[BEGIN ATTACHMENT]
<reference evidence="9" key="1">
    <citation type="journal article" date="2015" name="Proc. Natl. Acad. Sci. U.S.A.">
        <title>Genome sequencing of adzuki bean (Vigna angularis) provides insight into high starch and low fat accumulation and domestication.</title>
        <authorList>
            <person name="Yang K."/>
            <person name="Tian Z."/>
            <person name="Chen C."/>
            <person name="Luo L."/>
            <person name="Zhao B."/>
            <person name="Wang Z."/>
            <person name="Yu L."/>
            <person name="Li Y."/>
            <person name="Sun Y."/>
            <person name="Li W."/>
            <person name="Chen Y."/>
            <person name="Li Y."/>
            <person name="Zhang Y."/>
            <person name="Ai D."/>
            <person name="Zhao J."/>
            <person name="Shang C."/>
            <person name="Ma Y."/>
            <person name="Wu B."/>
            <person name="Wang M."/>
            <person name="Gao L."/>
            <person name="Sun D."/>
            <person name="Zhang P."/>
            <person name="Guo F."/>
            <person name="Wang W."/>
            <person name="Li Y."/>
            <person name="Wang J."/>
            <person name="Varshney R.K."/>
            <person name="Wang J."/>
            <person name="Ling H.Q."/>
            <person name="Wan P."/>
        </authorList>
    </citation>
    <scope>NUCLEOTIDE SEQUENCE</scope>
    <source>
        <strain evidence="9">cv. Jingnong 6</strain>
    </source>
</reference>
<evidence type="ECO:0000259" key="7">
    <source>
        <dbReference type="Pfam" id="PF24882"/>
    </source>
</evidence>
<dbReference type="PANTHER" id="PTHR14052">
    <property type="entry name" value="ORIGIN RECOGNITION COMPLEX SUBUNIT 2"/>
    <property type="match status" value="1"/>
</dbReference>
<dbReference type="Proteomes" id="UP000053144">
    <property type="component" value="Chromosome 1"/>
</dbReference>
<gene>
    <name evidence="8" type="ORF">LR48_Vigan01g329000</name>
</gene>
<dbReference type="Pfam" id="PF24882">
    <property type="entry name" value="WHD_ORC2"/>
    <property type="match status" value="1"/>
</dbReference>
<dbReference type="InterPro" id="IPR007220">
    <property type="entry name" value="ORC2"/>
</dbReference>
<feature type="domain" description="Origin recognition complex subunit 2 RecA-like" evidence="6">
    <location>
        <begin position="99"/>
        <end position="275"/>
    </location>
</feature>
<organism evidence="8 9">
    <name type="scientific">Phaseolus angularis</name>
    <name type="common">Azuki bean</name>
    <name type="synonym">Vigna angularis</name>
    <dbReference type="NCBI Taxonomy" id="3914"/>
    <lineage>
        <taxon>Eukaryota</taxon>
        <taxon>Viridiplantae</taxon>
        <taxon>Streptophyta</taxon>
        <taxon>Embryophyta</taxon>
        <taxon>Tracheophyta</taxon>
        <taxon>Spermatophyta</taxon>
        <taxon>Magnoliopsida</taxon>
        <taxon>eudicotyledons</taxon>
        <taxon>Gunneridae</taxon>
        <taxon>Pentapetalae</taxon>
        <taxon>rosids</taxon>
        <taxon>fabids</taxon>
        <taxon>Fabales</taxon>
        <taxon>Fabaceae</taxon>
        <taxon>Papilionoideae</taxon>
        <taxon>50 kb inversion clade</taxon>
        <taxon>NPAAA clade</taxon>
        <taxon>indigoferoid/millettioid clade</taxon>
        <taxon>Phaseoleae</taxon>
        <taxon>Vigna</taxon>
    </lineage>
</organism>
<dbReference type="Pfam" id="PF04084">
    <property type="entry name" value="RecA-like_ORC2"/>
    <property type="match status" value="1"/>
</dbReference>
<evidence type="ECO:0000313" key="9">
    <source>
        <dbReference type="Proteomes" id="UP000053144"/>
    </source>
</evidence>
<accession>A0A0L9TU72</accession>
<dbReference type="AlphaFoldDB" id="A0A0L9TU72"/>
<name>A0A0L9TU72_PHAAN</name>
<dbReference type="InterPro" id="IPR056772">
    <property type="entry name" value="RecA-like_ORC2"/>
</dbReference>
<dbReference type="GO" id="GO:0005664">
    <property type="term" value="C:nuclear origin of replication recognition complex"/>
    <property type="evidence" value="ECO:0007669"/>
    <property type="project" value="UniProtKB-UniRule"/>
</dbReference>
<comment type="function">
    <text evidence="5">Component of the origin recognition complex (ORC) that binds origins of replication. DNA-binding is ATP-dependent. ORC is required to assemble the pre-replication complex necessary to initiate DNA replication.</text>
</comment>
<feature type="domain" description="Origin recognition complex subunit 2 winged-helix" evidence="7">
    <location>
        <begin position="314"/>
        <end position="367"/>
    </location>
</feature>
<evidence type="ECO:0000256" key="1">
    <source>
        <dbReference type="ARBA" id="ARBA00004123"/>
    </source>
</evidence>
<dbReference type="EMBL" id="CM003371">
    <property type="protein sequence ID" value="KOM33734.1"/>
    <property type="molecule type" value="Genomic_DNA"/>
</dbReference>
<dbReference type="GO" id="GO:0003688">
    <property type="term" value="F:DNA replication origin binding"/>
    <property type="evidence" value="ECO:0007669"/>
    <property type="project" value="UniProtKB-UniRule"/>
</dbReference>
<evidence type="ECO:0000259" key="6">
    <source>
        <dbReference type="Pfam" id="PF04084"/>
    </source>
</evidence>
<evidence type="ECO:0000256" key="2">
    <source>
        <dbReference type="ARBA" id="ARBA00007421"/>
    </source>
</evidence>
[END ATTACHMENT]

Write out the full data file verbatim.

<reference evidence="9" key="1">
    <citation type="journal article" date="2015" name="Proc. Natl. Acad. Sci. U.S.A.">
        <title>Genome sequencing of adzuki bean (Vigna angularis) provides insight into high starch and low fat accumulation and domestication.</title>
        <authorList>
            <person name="Yang K."/>
            <person name="Tian Z."/>
            <person name="Chen C."/>
            <person name="Luo L."/>
            <person name="Zhao B."/>
            <person name="Wang Z."/>
            <person name="Yu L."/>
            <person name="Li Y."/>
            <person name="Sun Y."/>
            <person name="Li W."/>
            <person name="Chen Y."/>
            <person name="Li Y."/>
            <person name="Zhang Y."/>
            <person name="Ai D."/>
            <person name="Zhao J."/>
            <person name="Shang C."/>
            <person name="Ma Y."/>
            <person name="Wu B."/>
            <person name="Wang M."/>
            <person name="Gao L."/>
            <person name="Sun D."/>
            <person name="Zhang P."/>
            <person name="Guo F."/>
            <person name="Wang W."/>
            <person name="Li Y."/>
            <person name="Wang J."/>
            <person name="Varshney R.K."/>
            <person name="Wang J."/>
            <person name="Ling H.Q."/>
            <person name="Wan P."/>
        </authorList>
    </citation>
    <scope>NUCLEOTIDE SEQUENCE</scope>
    <source>
        <strain evidence="9">cv. Jingnong 6</strain>
    </source>
</reference>
<evidence type="ECO:0000259" key="7">
    <source>
        <dbReference type="Pfam" id="PF24882"/>
    </source>
</evidence>
<dbReference type="PANTHER" id="PTHR14052">
    <property type="entry name" value="ORIGIN RECOGNITION COMPLEX SUBUNIT 2"/>
    <property type="match status" value="1"/>
</dbReference>
<dbReference type="Proteomes" id="UP000053144">
    <property type="component" value="Chromosome 1"/>
</dbReference>
<gene>
    <name evidence="8" type="ORF">LR48_Vigan01g329000</name>
</gene>
<dbReference type="Pfam" id="PF24882">
    <property type="entry name" value="WHD_ORC2"/>
    <property type="match status" value="1"/>
</dbReference>
<dbReference type="InterPro" id="IPR007220">
    <property type="entry name" value="ORC2"/>
</dbReference>
<feature type="domain" description="Origin recognition complex subunit 2 RecA-like" evidence="6">
    <location>
        <begin position="99"/>
        <end position="275"/>
    </location>
</feature>
<organism evidence="8 9">
    <name type="scientific">Phaseolus angularis</name>
    <name type="common">Azuki bean</name>
    <name type="synonym">Vigna angularis</name>
    <dbReference type="NCBI Taxonomy" id="3914"/>
    <lineage>
        <taxon>Eukaryota</taxon>
        <taxon>Viridiplantae</taxon>
        <taxon>Streptophyta</taxon>
        <taxon>Embryophyta</taxon>
        <taxon>Tracheophyta</taxon>
        <taxon>Spermatophyta</taxon>
        <taxon>Magnoliopsida</taxon>
        <taxon>eudicotyledons</taxon>
        <taxon>Gunneridae</taxon>
        <taxon>Pentapetalae</taxon>
        <taxon>rosids</taxon>
        <taxon>fabids</taxon>
        <taxon>Fabales</taxon>
        <taxon>Fabaceae</taxon>
        <taxon>Papilionoideae</taxon>
        <taxon>50 kb inversion clade</taxon>
        <taxon>NPAAA clade</taxon>
        <taxon>indigoferoid/millettioid clade</taxon>
        <taxon>Phaseoleae</taxon>
        <taxon>Vigna</taxon>
    </lineage>
</organism>
<dbReference type="Pfam" id="PF04084">
    <property type="entry name" value="RecA-like_ORC2"/>
    <property type="match status" value="1"/>
</dbReference>
<evidence type="ECO:0000313" key="9">
    <source>
        <dbReference type="Proteomes" id="UP000053144"/>
    </source>
</evidence>
<accession>A0A0L9TU72</accession>
<dbReference type="AlphaFoldDB" id="A0A0L9TU72"/>
<name>A0A0L9TU72_PHAAN</name>
<dbReference type="InterPro" id="IPR056772">
    <property type="entry name" value="RecA-like_ORC2"/>
</dbReference>
<dbReference type="GO" id="GO:0005664">
    <property type="term" value="C:nuclear origin of replication recognition complex"/>
    <property type="evidence" value="ECO:0007669"/>
    <property type="project" value="UniProtKB-UniRule"/>
</dbReference>
<comment type="function">
    <text evidence="5">Component of the origin recognition complex (ORC) that binds origins of replication. DNA-binding is ATP-dependent. ORC is required to assemble the pre-replication complex necessary to initiate DNA replication.</text>
</comment>
<feature type="domain" description="Origin recognition complex subunit 2 winged-helix" evidence="7">
    <location>
        <begin position="314"/>
        <end position="367"/>
    </location>
</feature>
<evidence type="ECO:0000256" key="1">
    <source>
        <dbReference type="ARBA" id="ARBA00004123"/>
    </source>
</evidence>
<dbReference type="EMBL" id="CM003371">
    <property type="protein sequence ID" value="KOM33734.1"/>
    <property type="molecule type" value="Genomic_DNA"/>
</dbReference>
<dbReference type="GO" id="GO:0003688">
    <property type="term" value="F:DNA replication origin binding"/>
    <property type="evidence" value="ECO:0007669"/>
    <property type="project" value="UniProtKB-UniRule"/>
</dbReference>
<evidence type="ECO:0000259" key="6">
    <source>
        <dbReference type="Pfam" id="PF04084"/>
    </source>
</evidence>
<evidence type="ECO:0000256" key="2">
    <source>
        <dbReference type="ARBA" id="ARBA00007421"/>
    </source>
</evidence>